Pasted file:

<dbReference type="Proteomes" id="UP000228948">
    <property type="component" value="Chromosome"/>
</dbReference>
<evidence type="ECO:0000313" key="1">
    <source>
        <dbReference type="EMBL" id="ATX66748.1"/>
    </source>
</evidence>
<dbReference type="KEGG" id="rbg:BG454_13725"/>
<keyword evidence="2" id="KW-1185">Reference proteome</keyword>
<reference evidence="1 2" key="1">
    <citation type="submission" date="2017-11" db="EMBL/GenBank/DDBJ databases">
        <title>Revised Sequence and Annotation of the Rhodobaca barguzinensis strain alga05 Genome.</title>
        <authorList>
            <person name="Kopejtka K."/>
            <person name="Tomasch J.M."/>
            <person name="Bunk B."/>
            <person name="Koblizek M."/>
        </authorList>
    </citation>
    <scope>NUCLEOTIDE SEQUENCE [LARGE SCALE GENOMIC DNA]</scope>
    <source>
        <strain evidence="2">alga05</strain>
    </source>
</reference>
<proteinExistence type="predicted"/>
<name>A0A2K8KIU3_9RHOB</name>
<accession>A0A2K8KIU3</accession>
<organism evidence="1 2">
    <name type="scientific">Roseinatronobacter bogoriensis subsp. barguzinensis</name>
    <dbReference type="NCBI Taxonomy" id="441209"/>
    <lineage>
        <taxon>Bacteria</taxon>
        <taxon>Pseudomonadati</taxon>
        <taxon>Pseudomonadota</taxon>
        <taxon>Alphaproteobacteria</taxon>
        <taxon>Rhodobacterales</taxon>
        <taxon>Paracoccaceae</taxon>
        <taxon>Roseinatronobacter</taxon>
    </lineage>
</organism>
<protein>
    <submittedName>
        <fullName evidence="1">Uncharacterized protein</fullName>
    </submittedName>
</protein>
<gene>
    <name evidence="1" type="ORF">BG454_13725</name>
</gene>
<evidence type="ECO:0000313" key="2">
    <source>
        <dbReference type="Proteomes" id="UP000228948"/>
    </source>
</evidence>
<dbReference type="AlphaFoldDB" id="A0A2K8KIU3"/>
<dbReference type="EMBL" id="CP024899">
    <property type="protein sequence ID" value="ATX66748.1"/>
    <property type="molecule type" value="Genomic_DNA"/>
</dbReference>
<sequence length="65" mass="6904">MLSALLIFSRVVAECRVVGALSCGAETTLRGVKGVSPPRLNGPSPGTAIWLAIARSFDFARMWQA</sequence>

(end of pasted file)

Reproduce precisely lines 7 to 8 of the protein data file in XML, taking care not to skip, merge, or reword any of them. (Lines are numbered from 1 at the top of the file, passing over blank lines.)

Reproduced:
    </source>
</evidence>